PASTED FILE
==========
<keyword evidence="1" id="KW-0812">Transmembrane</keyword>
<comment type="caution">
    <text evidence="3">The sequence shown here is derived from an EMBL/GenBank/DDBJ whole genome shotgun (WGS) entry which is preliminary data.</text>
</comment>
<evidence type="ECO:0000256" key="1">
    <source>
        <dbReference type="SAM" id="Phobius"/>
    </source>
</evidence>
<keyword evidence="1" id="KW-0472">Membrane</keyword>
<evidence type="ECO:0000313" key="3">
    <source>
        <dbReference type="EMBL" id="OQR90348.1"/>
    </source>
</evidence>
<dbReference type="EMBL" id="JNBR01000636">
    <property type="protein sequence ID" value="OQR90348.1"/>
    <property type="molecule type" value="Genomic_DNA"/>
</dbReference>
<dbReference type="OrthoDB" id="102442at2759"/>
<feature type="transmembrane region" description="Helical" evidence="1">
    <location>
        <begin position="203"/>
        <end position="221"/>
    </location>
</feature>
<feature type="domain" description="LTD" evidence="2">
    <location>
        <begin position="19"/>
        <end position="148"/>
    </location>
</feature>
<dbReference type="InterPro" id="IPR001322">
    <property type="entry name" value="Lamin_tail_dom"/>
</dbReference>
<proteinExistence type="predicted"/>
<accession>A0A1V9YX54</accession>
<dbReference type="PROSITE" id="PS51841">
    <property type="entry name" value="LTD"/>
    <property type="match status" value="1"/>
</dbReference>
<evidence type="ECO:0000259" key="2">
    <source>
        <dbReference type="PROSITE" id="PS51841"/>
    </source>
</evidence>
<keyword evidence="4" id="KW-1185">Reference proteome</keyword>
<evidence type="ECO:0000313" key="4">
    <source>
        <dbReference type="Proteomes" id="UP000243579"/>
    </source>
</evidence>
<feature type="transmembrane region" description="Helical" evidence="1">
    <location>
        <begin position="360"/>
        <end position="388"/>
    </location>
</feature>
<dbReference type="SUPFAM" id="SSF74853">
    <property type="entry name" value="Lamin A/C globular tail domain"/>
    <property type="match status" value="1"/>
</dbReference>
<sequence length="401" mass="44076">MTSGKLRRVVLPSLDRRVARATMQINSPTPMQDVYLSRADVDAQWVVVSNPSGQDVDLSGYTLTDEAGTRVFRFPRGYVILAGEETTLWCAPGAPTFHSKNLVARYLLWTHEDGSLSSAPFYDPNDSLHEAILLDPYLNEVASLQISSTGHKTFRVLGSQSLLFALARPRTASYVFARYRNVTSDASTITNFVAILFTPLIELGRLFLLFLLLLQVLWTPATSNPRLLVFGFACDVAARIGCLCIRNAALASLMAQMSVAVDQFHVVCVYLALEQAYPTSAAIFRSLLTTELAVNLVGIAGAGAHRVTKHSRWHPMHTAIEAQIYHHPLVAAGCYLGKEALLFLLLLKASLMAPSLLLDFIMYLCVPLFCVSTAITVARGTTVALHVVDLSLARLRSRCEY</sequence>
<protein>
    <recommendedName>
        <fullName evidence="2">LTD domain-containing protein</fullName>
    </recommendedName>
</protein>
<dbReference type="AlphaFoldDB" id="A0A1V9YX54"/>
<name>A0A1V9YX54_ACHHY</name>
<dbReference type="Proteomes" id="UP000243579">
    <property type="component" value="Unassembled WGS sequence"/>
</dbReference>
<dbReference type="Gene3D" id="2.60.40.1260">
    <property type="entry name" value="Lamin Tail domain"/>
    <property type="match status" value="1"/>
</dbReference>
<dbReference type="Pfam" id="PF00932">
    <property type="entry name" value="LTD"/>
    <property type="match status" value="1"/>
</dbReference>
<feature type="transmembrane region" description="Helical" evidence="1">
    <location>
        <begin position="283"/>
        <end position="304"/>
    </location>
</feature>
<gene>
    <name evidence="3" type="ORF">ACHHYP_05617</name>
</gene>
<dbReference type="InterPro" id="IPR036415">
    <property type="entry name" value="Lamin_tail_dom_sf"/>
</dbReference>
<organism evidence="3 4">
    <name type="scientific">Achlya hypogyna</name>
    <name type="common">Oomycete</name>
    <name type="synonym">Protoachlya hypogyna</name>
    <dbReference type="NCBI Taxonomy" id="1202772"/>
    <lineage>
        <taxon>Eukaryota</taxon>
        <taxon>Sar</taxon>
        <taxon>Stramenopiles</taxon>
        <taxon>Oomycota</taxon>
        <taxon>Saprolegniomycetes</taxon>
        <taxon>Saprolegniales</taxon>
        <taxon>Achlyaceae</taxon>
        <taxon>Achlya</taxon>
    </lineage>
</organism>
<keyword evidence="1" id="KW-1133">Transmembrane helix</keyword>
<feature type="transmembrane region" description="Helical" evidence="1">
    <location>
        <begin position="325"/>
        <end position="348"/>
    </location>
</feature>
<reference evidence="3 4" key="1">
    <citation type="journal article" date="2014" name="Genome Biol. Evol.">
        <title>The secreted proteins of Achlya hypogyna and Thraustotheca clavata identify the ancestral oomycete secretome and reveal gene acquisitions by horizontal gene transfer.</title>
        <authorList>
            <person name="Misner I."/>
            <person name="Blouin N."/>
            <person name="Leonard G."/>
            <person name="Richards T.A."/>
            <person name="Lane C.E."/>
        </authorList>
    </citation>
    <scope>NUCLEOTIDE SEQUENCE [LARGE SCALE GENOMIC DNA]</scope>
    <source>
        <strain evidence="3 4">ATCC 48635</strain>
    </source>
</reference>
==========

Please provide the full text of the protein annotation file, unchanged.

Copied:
<keyword evidence="1" id="KW-0812">Transmembrane</keyword>
<comment type="caution">
    <text evidence="3">The sequence shown here is derived from an EMBL/GenBank/DDBJ whole genome shotgun (WGS) entry which is preliminary data.</text>
</comment>
<evidence type="ECO:0000256" key="1">
    <source>
        <dbReference type="SAM" id="Phobius"/>
    </source>
</evidence>
<keyword evidence="1" id="KW-0472">Membrane</keyword>
<evidence type="ECO:0000313" key="3">
    <source>
        <dbReference type="EMBL" id="OQR90348.1"/>
    </source>
</evidence>
<dbReference type="EMBL" id="JNBR01000636">
    <property type="protein sequence ID" value="OQR90348.1"/>
    <property type="molecule type" value="Genomic_DNA"/>
</dbReference>
<dbReference type="OrthoDB" id="102442at2759"/>
<feature type="transmembrane region" description="Helical" evidence="1">
    <location>
        <begin position="203"/>
        <end position="221"/>
    </location>
</feature>
<feature type="domain" description="LTD" evidence="2">
    <location>
        <begin position="19"/>
        <end position="148"/>
    </location>
</feature>
<dbReference type="InterPro" id="IPR001322">
    <property type="entry name" value="Lamin_tail_dom"/>
</dbReference>
<proteinExistence type="predicted"/>
<accession>A0A1V9YX54</accession>
<dbReference type="PROSITE" id="PS51841">
    <property type="entry name" value="LTD"/>
    <property type="match status" value="1"/>
</dbReference>
<evidence type="ECO:0000259" key="2">
    <source>
        <dbReference type="PROSITE" id="PS51841"/>
    </source>
</evidence>
<keyword evidence="4" id="KW-1185">Reference proteome</keyword>
<evidence type="ECO:0000313" key="4">
    <source>
        <dbReference type="Proteomes" id="UP000243579"/>
    </source>
</evidence>
<feature type="transmembrane region" description="Helical" evidence="1">
    <location>
        <begin position="360"/>
        <end position="388"/>
    </location>
</feature>
<dbReference type="SUPFAM" id="SSF74853">
    <property type="entry name" value="Lamin A/C globular tail domain"/>
    <property type="match status" value="1"/>
</dbReference>
<sequence length="401" mass="44076">MTSGKLRRVVLPSLDRRVARATMQINSPTPMQDVYLSRADVDAQWVVVSNPSGQDVDLSGYTLTDEAGTRVFRFPRGYVILAGEETTLWCAPGAPTFHSKNLVARYLLWTHEDGSLSSAPFYDPNDSLHEAILLDPYLNEVASLQISSTGHKTFRVLGSQSLLFALARPRTASYVFARYRNVTSDASTITNFVAILFTPLIELGRLFLLFLLLLQVLWTPATSNPRLLVFGFACDVAARIGCLCIRNAALASLMAQMSVAVDQFHVVCVYLALEQAYPTSAAIFRSLLTTELAVNLVGIAGAGAHRVTKHSRWHPMHTAIEAQIYHHPLVAAGCYLGKEALLFLLLLKASLMAPSLLLDFIMYLCVPLFCVSTAITVARGTTVALHVVDLSLARLRSRCEY</sequence>
<protein>
    <recommendedName>
        <fullName evidence="2">LTD domain-containing protein</fullName>
    </recommendedName>
</protein>
<dbReference type="AlphaFoldDB" id="A0A1V9YX54"/>
<name>A0A1V9YX54_ACHHY</name>
<dbReference type="Proteomes" id="UP000243579">
    <property type="component" value="Unassembled WGS sequence"/>
</dbReference>
<dbReference type="Gene3D" id="2.60.40.1260">
    <property type="entry name" value="Lamin Tail domain"/>
    <property type="match status" value="1"/>
</dbReference>
<dbReference type="Pfam" id="PF00932">
    <property type="entry name" value="LTD"/>
    <property type="match status" value="1"/>
</dbReference>
<feature type="transmembrane region" description="Helical" evidence="1">
    <location>
        <begin position="283"/>
        <end position="304"/>
    </location>
</feature>
<gene>
    <name evidence="3" type="ORF">ACHHYP_05617</name>
</gene>
<dbReference type="InterPro" id="IPR036415">
    <property type="entry name" value="Lamin_tail_dom_sf"/>
</dbReference>
<organism evidence="3 4">
    <name type="scientific">Achlya hypogyna</name>
    <name type="common">Oomycete</name>
    <name type="synonym">Protoachlya hypogyna</name>
    <dbReference type="NCBI Taxonomy" id="1202772"/>
    <lineage>
        <taxon>Eukaryota</taxon>
        <taxon>Sar</taxon>
        <taxon>Stramenopiles</taxon>
        <taxon>Oomycota</taxon>
        <taxon>Saprolegniomycetes</taxon>
        <taxon>Saprolegniales</taxon>
        <taxon>Achlyaceae</taxon>
        <taxon>Achlya</taxon>
    </lineage>
</organism>
<keyword evidence="1" id="KW-1133">Transmembrane helix</keyword>
<feature type="transmembrane region" description="Helical" evidence="1">
    <location>
        <begin position="325"/>
        <end position="348"/>
    </location>
</feature>
<reference evidence="3 4" key="1">
    <citation type="journal article" date="2014" name="Genome Biol. Evol.">
        <title>The secreted proteins of Achlya hypogyna and Thraustotheca clavata identify the ancestral oomycete secretome and reveal gene acquisitions by horizontal gene transfer.</title>
        <authorList>
            <person name="Misner I."/>
            <person name="Blouin N."/>
            <person name="Leonard G."/>
            <person name="Richards T.A."/>
            <person name="Lane C.E."/>
        </authorList>
    </citation>
    <scope>NUCLEOTIDE SEQUENCE [LARGE SCALE GENOMIC DNA]</scope>
    <source>
        <strain evidence="3 4">ATCC 48635</strain>
    </source>
</reference>